New Shack Reveals Insight into their Personal Hero’s Journey

During a time when our social media driven delusions and phony status updates about the beautiful vistas that we just happen to be gazing at in our underwear are clouding our minds, New Shack – two millennial comrades and their music, are such a relief. Their poetry makes sense, their undertones of societal discord are on par, they’re raw and educated, but not out of touch with real life, and not that there’s anything necessarily wrong with trying to propel a political upheaval, but all New Shack wants to do is make intelligent music.

It’s slightly relaxing that Utah-bred, Cat Leavy and Eric Robertson, keep their dry-humored, and well-spoken synth-wave duo to the task at hand: Loving music, and making art. New Shack’s tone has caught the ear of many and their visuals are eloquent and dazzling… So if you don’t know, now you know…

MiLLENNiAL caught up with Cat & Eric to learn more about the band’s journey.

Cat, you traveled a bit…. When did you decide it was time to make a commitment to your music career? Did travel inspire your music?

I made that decision abroad, so yes, absolutely. Music was the only thing that grounded me while I was literally up in the air a lot. As soon as I moved abroad I made the realization that I have the power to make a lot of my dreams come true. Music was one of those dreams and so I made it happen. There is certainly a lot of luck and privilege involved, but living abroad by myself was one of the hardest things I have ever done and it helped me realize that if I could do that, I could do anything.

Which movies, books, or TV shows have left a lasting impression on you and how have they contributed to your lyrics?

Oh wow…. so many. Here are a few that come to mind:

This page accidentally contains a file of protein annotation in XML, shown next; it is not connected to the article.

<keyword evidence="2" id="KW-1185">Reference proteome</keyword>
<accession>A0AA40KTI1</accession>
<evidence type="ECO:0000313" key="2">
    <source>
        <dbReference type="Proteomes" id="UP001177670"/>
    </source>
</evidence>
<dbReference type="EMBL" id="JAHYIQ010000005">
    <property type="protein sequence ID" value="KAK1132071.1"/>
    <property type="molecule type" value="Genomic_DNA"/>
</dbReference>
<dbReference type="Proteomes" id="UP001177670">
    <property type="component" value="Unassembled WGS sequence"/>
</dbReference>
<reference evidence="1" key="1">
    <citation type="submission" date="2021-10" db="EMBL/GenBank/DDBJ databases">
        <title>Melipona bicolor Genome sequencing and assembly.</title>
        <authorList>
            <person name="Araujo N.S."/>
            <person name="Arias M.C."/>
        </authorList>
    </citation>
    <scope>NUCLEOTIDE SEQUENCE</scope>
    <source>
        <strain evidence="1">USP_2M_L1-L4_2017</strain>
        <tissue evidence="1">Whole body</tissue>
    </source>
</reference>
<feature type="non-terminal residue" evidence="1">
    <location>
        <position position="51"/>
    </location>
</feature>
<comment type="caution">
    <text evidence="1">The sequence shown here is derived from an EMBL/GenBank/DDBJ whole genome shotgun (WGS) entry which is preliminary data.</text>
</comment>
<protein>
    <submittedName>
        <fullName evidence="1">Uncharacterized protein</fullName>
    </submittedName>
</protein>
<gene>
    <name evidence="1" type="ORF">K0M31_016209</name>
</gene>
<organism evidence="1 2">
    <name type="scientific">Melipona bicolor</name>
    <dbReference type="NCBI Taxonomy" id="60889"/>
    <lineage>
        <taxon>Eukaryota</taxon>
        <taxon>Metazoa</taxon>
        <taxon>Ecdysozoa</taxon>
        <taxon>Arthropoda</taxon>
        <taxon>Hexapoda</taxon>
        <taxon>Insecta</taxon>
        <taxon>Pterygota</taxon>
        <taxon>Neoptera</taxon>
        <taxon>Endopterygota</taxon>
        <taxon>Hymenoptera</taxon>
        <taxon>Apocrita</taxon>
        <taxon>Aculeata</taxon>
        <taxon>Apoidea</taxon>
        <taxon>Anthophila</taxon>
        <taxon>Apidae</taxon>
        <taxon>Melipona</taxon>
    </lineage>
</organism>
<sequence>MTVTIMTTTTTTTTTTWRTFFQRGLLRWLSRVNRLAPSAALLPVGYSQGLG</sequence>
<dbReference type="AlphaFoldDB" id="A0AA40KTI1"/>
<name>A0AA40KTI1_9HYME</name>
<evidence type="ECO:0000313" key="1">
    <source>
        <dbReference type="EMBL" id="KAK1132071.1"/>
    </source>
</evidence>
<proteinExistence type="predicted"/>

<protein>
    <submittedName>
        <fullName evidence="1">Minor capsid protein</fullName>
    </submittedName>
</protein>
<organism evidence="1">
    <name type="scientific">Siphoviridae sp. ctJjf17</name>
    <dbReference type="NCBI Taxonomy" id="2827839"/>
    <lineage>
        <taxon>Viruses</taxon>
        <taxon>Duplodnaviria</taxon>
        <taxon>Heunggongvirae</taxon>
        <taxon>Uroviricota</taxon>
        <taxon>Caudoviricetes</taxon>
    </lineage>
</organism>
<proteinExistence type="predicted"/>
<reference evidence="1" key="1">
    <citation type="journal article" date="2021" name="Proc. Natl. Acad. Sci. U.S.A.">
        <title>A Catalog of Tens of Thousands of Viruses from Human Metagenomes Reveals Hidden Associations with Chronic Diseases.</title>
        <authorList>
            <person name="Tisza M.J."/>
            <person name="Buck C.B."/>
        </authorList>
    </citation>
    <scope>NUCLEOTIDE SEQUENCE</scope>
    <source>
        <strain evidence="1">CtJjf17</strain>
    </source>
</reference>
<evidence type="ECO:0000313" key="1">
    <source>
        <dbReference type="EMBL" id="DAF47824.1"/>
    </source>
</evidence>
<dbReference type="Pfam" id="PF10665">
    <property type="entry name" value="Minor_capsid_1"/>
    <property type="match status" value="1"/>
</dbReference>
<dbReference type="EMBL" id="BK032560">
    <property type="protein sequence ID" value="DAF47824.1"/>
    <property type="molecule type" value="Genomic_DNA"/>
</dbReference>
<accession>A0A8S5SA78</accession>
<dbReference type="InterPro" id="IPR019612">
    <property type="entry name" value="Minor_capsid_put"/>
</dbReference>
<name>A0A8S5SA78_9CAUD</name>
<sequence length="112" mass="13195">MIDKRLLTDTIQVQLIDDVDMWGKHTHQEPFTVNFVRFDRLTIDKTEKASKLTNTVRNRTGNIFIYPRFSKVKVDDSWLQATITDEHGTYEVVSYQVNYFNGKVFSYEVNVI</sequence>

Movies: Red Desert, Mulholland Drive, Une Vielle Maitresse, La Dolce Vita, The Virgin Suicides.

Books: Pagan Grace, East of Eden, It, a random textbook on Celtic goddesses.

TV Shows: Twin Peaks, The Handmaid’s Tale

Millennial Magazine - New-Shack-no-running
Photos by Trevor Christensen

What does success as a musician look like to you?

As soon as music can help me buy a house then I’ll know I’ve made it, but [in all honesty] I feel successful now, just being able to do this full time.

Your latest song “Cherry” seems to hold a lot of symbolism. Which philosophical or social themes do you find most attractive?

I’ve become obsessed with the empty and absurd world of the Internet. It’s inherently meaningless and yet one of the most meaningful pieces of our existence because it’s how we share our creative work and much of ourselves. “Cherry” is an exploration of the world of absurd delusion and the manic feelings associated with it. It was originally inspired by Marie Antoinette, but I think that the myth of Marie Antoinette goes beyond a story about an ill-fated queen. I think that it taps into the narcissism and nihilism that defines our generation and our relationship to ourselves through the literal lens of technology.

Eric, you have a Space Cave. What is a space cave?

My Space Cave is my studio. It’s at the end of a hallway in the basement of my house. The walls are adorned with retro futuristic prints and the carpet is a lovely burnt orange color. I collect and use vintage gear, so there are a ton of synths with wood ends and old analog effects units in wood racks. A lot of wood, old synths, and the color orange. You know, a space cave!

Be sure to check out New Shack’s music on Spotify!

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Greg Cayea

Greg Cayea

Contributor

Greg Cayea is a modern day beatnik that just broke the Guinness World Record for Longest Journey By Car In A Single Country. He is the author of The Drifter Chronicles, Volume One: No Direction Home.

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